CHICAGO - Turn on the television in Illinois and you know there is an election coming up. But travel around the Chicago suburbs and you don't see or feel any sign of it.
As we learned in our conversations with activists in the suburbs yesterday, this low energy could be problematic for Romney - who needs to run up the score in the collar counties surrounding Chicago.
More than 60 percent of the vote is expected to come from the 'burbs, while a much smaller portion of the vote comes from rural downstate. Suburban voters are typically less ideological and focused more on pocket book issues than social issues, something that should prove right up Romney's alley.
Romney supporter state Rep. David Harris, who represents the Cook County suburb of Mt. Prospect, worries that Romney still hasn't been able to connect with skeptical conservative Republicans. http://abcn.ws/GA7luv
"I think Mitt Romney is just as conservative as Ronald Reagan - when Reagan said something, you kind of felt it's coming from his soul. You just know that's the way the guy feels," said Harris, whose office displays photos of his days as a Reagan campaign aide. "And while I believe that Mitt Romney is just as conservative and feels those same things, it just doesn't come across or get conveyed the same way."
Lake County Sheriff Mark Curran is one of those enthusiastic Santorum supporters who should worry the Romney camp. At a local tavern in leafy Long Grove, Curran, a former Democrat, denounced Romney as out of touch or, as he put it, "off in la-la-land."
"I think Romney travels in circles of only the uber-rich and as a result he has a hard time connecting with large blocks of America - certainly the middle class, which is very much overlooked right now," Curran said. "Santorum is being outspent 10-1, he is being destroyed in misleading ads, but he's still there. Why? Because when people meet him, they see he's the real deal, his authenticity."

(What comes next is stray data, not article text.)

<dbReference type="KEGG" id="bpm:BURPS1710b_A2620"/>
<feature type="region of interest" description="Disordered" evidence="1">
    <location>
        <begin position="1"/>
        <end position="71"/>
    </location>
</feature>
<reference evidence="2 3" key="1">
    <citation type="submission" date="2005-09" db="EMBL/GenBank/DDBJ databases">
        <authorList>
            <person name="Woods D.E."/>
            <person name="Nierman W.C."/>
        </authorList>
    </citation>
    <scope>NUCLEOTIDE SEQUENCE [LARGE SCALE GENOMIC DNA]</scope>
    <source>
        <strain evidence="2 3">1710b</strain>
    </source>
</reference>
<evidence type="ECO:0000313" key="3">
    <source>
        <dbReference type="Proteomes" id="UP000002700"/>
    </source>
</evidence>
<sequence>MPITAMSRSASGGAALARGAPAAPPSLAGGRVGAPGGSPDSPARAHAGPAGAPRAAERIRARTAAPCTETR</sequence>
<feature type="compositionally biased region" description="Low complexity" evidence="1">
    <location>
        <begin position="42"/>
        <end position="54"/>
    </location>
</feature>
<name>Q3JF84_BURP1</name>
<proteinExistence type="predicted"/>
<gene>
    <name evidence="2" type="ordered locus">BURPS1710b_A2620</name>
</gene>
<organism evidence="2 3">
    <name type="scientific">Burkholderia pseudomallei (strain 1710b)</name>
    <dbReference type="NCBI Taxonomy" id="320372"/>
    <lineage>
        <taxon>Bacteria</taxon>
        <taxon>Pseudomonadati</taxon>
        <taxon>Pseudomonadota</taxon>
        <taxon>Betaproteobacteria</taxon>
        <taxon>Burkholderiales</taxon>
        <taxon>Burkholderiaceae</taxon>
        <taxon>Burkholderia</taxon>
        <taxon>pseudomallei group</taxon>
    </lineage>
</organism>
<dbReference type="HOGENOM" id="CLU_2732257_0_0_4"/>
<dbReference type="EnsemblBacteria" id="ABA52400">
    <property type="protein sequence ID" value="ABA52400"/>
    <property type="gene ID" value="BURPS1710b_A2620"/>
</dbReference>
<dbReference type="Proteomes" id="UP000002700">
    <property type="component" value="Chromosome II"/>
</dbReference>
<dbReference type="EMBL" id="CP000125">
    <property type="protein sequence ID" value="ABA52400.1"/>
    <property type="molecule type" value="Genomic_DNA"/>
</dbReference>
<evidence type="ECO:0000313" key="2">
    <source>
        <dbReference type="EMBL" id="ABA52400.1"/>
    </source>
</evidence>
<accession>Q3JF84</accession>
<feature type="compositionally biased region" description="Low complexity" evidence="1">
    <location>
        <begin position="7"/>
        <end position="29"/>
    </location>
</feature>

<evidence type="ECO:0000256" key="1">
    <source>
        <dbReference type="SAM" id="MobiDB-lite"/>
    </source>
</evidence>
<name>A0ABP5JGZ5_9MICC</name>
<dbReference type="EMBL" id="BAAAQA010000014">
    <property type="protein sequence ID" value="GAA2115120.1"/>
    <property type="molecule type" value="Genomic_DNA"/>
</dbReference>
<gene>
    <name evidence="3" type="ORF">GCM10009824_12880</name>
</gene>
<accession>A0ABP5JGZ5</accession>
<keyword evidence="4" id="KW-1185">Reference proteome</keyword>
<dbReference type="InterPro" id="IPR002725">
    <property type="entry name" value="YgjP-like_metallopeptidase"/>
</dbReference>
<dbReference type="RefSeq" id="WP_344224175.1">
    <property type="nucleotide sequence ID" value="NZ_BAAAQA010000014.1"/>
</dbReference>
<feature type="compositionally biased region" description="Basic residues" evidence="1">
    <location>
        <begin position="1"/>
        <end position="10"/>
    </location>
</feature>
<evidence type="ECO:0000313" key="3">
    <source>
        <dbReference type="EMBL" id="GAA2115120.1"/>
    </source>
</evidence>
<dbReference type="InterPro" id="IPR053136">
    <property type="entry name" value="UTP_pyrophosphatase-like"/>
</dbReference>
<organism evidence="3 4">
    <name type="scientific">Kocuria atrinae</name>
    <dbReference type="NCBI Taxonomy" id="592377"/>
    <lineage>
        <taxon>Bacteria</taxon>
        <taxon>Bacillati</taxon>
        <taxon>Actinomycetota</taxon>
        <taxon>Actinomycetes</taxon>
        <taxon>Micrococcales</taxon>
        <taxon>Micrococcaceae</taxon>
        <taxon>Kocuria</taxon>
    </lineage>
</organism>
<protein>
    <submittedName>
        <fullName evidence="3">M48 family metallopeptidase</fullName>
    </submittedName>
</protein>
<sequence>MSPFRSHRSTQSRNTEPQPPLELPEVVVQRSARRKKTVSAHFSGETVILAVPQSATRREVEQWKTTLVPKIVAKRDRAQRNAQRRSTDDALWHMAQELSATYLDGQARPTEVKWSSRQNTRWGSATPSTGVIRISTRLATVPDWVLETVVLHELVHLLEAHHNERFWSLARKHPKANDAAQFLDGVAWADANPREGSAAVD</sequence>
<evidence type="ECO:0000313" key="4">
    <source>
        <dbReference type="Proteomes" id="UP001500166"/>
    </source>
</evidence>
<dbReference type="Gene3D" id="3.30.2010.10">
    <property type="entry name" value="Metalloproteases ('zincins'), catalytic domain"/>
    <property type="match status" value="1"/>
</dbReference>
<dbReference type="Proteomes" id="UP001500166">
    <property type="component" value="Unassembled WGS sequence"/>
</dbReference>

There's little doubt that Romney has done an effective job trashing Santorum - Republican sources tracking ad buys show he's outspent the former Pennsylvania senator in the state by a 7 to 1 margin and in the Chicago metro area by a 20-1 margin. But, he has yet to prove that he's made an effective case for himself.
The only way to prove that: a big margin of victory.
ABC News' Matthew Jaffe contributed reporting from Illinois.
CLOSING ARGUMENTS IN THE LAND OF LINCOLN:
SANTORUM: Ahead of the primary in Illinois today, Rick Santorum pounded Mitt Romney throughout the day Monday arguing that he "abandoned freedom" as governor of Massachusetts, ABC's Arlette Saenz notes. But as he attempted to paint his campaign as one based on freedom, Santorum flubbed a comment about unemployment rates by saying "I don't care what the unemployment rate is." When he made the comment, Santorum intended to stress that his campaign isn't focused on one main issue but looking at the broader goal of preserving freedom. Santorum later attempted to clarify his statement to reporters by saying "of course" he was concerned about unemployment rates but that his "candidacy doesn't hinge" on them. By the end of the day, Santorum said he sometimes wishes he could have a "do-over" but thinks it's important for voters to see an unscripted candidate like himself, "mistakes and all."
ROMNEY: Mitt Romney delivered an economic speech yesterday that slammed the president's handling of the economy, accusing him of allowing regulators to "multiple like rabbits" that have, in turn, stifled Americans' economic freedom, ABC's Emily Friedman reports. "Our status and our standing in the world are in peril because the source of our economic strength is threatened," Romney said, delivering a speech at the University of Chicago. "Over the last several decades, and particularly over the last three years, Washington has consistently encroached upon our freedom. "The Obama administration's assault on our economic freedom is the principal reason why the recovery has been so tepid, and why it couldn't meet their projections, let alone our expectations," he said. "If we don't change course now, this assault on freedom could damage our economy and the well-being of American families for decades to come." http://abcn.ws/yD4tDu
SHOTS FIRED: ROMNEY AND GAS PRICES. Ahead of today's Illinois primary, the Democratic super PAC, American Bridge, has released a slick new web video exposing what the groups sees as Mitt Romney's inconsistency on the issue of gas prices - a new hot topic in the presidential race. The clip highlights differences between what Romney wrote in his 2010 book, "No Apology," and what he's been saying on the campaign trail this year. WATCH: http://bit.ly/xy8jik